EMIR and Dodd-Frank – simplify and share operational processes
Posted: 29 July 2013 | Paul Taylor, SWIFT | No comments yet
SWIFT’s Paul Taylor shares his thoughts on how financial institutions can spread the load of upcoming regulatory compliance…
Naturally, financial institutions tend to prioritise the most pressing piece of regulatory work first. As they now move their attention from the piece of legislation with the most imminent impact (Dodd-Frank) and start to focus on EMIR, they are finding that their assumptions – that both regulations should be very similar in approach – are actually not correct.
The core differences between EMIR and Dodd-Frank include: timing of reporting; inclusion of collateral; and coverage of exchange traded products. But the most significant difference is the responsibility for reporting itself, with EMIR mandating that both counterparties are accountable. In turn, this introduces the requirement for a common, potentially matched shared reference.
Clearly some of the foundational work undertaken for one regulation can be used for the other, but the necessity in using a shared reference for reporting calls in to question operational processes prior to the reporting layer. Local matching of FX, Treasuries, Derivatives or Commodities (as the asset classes expand) will only take account of each individual’s reference, with a central match offering more value for such transactions given that the data is aggregated in a shared space.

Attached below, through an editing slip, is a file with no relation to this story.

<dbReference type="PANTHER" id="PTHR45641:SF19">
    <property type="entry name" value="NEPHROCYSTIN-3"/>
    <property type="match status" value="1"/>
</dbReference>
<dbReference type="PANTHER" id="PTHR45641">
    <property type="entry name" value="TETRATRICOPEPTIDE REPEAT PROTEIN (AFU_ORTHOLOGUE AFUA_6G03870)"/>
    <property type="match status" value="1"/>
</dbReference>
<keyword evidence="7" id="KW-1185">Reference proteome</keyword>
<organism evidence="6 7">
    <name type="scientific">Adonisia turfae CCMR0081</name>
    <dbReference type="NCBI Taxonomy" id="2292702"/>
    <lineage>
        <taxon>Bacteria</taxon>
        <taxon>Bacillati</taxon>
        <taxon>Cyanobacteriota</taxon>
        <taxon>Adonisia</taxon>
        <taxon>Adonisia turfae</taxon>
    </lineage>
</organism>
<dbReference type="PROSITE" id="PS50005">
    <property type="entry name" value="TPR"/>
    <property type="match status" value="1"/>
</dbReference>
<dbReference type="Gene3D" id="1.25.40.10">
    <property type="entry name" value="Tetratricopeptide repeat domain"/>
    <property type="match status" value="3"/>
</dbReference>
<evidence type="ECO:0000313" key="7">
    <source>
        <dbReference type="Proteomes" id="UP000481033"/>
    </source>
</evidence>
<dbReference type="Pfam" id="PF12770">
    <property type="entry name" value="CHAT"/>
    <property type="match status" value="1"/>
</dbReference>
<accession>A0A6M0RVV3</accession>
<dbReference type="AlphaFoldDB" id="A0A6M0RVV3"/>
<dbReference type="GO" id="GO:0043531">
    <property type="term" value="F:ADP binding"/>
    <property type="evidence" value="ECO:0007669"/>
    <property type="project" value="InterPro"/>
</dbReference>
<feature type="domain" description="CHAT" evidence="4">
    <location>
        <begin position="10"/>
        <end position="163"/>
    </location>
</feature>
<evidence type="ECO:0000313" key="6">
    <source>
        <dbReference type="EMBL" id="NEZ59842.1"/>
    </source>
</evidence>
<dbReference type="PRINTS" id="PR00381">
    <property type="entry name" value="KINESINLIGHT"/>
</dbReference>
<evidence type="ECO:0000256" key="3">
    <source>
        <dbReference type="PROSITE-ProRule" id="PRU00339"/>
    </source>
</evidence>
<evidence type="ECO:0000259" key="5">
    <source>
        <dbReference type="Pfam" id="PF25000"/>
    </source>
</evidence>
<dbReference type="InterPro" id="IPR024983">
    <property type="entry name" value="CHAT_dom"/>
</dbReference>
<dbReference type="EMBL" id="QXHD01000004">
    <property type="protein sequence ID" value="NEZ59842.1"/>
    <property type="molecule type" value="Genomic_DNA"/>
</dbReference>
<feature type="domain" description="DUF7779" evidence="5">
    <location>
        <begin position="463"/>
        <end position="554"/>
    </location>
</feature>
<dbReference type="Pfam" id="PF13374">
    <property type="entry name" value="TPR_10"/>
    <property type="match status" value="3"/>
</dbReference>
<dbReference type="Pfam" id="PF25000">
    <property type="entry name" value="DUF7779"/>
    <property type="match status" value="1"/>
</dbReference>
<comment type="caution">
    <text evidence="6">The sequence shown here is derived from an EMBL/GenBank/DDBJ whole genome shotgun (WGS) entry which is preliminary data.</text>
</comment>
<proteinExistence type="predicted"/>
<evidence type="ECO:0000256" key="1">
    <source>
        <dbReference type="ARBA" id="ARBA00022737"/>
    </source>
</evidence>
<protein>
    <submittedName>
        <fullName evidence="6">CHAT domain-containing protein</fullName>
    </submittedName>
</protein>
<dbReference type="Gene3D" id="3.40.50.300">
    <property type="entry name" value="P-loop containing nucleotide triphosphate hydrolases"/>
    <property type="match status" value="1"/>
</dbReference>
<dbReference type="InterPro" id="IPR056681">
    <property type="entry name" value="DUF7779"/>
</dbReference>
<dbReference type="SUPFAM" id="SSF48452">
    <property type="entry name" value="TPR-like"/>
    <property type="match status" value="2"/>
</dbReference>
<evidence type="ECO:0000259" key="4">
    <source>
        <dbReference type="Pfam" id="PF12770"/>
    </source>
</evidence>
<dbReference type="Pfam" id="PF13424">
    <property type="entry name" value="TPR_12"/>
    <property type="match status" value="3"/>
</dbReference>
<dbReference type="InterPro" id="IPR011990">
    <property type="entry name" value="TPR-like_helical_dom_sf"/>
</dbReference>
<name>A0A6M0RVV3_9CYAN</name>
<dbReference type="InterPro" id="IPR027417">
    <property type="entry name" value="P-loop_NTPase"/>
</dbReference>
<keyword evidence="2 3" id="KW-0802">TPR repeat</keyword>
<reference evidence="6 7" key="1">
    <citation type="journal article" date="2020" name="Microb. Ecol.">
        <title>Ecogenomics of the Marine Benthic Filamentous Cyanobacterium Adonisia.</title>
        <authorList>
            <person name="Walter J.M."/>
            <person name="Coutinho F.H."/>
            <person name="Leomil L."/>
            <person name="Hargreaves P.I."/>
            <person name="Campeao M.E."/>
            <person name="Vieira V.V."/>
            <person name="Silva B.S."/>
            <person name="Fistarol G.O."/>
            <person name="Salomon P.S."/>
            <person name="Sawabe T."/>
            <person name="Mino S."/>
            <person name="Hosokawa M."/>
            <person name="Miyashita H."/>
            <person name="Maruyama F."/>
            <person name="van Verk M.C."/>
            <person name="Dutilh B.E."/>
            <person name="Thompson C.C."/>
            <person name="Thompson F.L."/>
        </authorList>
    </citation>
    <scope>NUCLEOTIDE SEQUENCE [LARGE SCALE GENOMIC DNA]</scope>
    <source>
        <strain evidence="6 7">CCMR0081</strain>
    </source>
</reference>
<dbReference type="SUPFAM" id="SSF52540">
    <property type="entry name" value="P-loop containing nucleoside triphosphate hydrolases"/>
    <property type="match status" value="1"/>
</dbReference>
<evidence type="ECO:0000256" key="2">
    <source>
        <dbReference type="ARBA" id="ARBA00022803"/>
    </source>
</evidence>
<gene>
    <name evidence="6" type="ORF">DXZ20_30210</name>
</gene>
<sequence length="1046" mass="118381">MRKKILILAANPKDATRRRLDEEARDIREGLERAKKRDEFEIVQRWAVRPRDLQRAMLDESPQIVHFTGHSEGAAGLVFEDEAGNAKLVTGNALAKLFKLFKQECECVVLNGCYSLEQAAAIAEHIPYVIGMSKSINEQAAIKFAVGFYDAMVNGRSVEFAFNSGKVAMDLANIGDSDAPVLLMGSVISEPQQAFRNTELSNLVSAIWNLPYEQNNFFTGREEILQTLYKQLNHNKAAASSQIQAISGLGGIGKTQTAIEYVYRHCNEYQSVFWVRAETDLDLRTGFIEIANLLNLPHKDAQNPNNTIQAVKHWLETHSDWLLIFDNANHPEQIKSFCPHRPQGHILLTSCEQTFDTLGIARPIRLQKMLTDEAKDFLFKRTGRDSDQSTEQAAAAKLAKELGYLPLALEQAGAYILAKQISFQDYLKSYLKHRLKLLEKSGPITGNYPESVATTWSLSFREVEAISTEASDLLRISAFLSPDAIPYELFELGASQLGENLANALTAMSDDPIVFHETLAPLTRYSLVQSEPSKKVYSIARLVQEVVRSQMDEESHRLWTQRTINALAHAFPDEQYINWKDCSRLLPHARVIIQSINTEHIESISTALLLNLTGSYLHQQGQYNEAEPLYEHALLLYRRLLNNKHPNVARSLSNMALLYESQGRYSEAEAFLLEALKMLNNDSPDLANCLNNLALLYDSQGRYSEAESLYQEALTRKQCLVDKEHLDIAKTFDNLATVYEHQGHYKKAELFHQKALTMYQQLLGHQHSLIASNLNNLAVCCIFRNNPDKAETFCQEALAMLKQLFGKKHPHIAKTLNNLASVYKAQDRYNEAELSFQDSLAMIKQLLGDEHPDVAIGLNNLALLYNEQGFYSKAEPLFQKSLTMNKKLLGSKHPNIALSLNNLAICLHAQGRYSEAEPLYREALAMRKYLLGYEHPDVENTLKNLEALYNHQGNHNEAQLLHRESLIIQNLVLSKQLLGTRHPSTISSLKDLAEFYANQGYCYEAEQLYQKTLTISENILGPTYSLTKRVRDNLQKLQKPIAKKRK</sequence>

Some end clients are still trying to understand if their broker counterparts will report on their behalf, but there does not seem to be commitment at that level, and indeed, the trade repositories themselves are still not seen to be mass marketing services in this domain. There are many debates over local vs central matching benefits, but certainly where EMIR is concerned, a shared infrastructure that matches a shared, reportable reference seems to make more sense.
Perhaps another example of belief that no matter what the requirement, or the timeline, the industry can meet the requirement, but with EMIR requiring reporting of certain FX trades from January 2014, provided that a repository is registered and able to accept reporting, and with no clarity regarding the operational processes required to meet the mandated regulation, perhaps it is time for an open, shared approach to definition of the operational process to be undertaken.